President of the Ontario Nurses’ Association says shortage is ‘a crisis.’
Nancy Halupa was seated with her co-workers at 3 a.m., nearly eight hours into her 12-hour shift, when a colleague looked at them and said what many were feeling: that they had never seen such a “defeated group of nurses.”
“I was like, ‘Yeah, we’re done,’” Halupa says.
A registered nurse who works in an emergency department in Toronto, Halupa said she’s never felt so demoralized in her 23-year career.
“I can’t even explain to you how hard it is to get up and go to work these days.”
The latest blow came in the form of a directive from her hospital network, which Halupa asked the Star not to name, that said nurses should still go to work if they are asymptomatic but have had “significant COVID-19 exposure,” including to high-risk contacts or family members who are experiencing symptoms, under what is called “work self-isolation.”
It’s among similar measures being enacted at different hospitals as nurse-strapped health-care systems across Canada try to contend with the Omicron variant.
Dr. Donald Vinh, an infectious disease specialist at the McGill University Health Centre, says all Canadian provinces will likely face similar choices in the coming days as the number of sick people rises and the pool of workers available to treat them shrinks.
“We are in a fixed, limited number of health-care workers in every province, because there’s no reservoir or pool of health-care workers that we can sort of depend on to bail us out here,” he told The Canadian Press this week.
Halupa sent a copy of the directive she received, up to date as of Wednesday, to the Star. It lays out a list of scenarios and return-to-work procedures.
One scenario says staff who have a member of their family experiencing symptoms but are asymptomatic themselves can continue working following work self-isolation guidelines, which entail wearing appropriate personal protective equipment and actively self-monitoring.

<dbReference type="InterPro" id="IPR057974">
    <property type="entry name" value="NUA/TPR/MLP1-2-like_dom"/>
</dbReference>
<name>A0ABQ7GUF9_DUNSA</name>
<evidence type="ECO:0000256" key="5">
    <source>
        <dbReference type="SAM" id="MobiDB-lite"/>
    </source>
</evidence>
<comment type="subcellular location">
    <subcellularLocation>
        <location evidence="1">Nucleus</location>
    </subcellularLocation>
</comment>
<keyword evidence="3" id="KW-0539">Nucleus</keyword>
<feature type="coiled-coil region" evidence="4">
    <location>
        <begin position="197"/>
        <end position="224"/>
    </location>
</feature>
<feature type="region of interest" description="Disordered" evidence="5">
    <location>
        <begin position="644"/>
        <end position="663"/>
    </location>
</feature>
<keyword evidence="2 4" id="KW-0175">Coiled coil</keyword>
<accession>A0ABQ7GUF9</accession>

Another scenario makes clear that if staff are experiencing symptoms, they must notify their supervisor, get tested, report their absence and symptoms to the COVID-19 call centre, and self-isolate at home while they wait for their PCR test results. They can only return to work when cleared by the call centre.
Halupa said it feels like the network is encouraging nurses to work until it’s effectively impossible to do so, rather than erring on the side of caution.
“‘We’re prioritizing the staffing issue that we caused, at your risk.’ That’s what they’re saying,” she added. “We need to have our staffing fixed, so we’re going to punish you for something we caused.”
Halupa said patient-to-nurse ratios have increased from four patients to one nurse to five patients per nurse where she works.
“The floors are short-staffed and the ICU is full … We’re full because we don’t have nurses, that’s what people don’t understand. So you’ll walk into a hospital and see empty beds, but that’s because there’s no one to work (on patients),” she said.
Vicki McKenna, provincial president of the Ontario Nurses’ Association, calls the nursing shortage “a crisis.”
“It was happening and predicted to happen before COVID,” she said. “We knew the numbers were a problem.”
McKenna said a month or six weeks ago she would have said there was a 15 to 18 per cent nurse vacancy rate in Ontario hospitals. Now, she said, it’s closer to 20 to 24 per cent.
Doris Grinspun, CEO of the Registered Nurses’ Association of Ontario, agreed that Ontario’s nursing shortage is a long-standing problem, but said the pandemic has brought it to a breaking point. The surge in cases due to Omicron in the past month has increased the pressure.
Furthermore, she said nurses have been leaving Ontario due to unfavourable work conditions and the dispute with the Ontario government over Bill 124, which limits wage increases to a maximum of one per cent total compensation for three years.
“It’s not only because of Omicron … one is the length of the pandemic, 22 months now, so people are more and more exhausted. Number two, employers and many organizations, if you get sick they don’t pay you. Third, nurses are fed up with Bill 124 … and they don’t feel respected,” Grinspun said.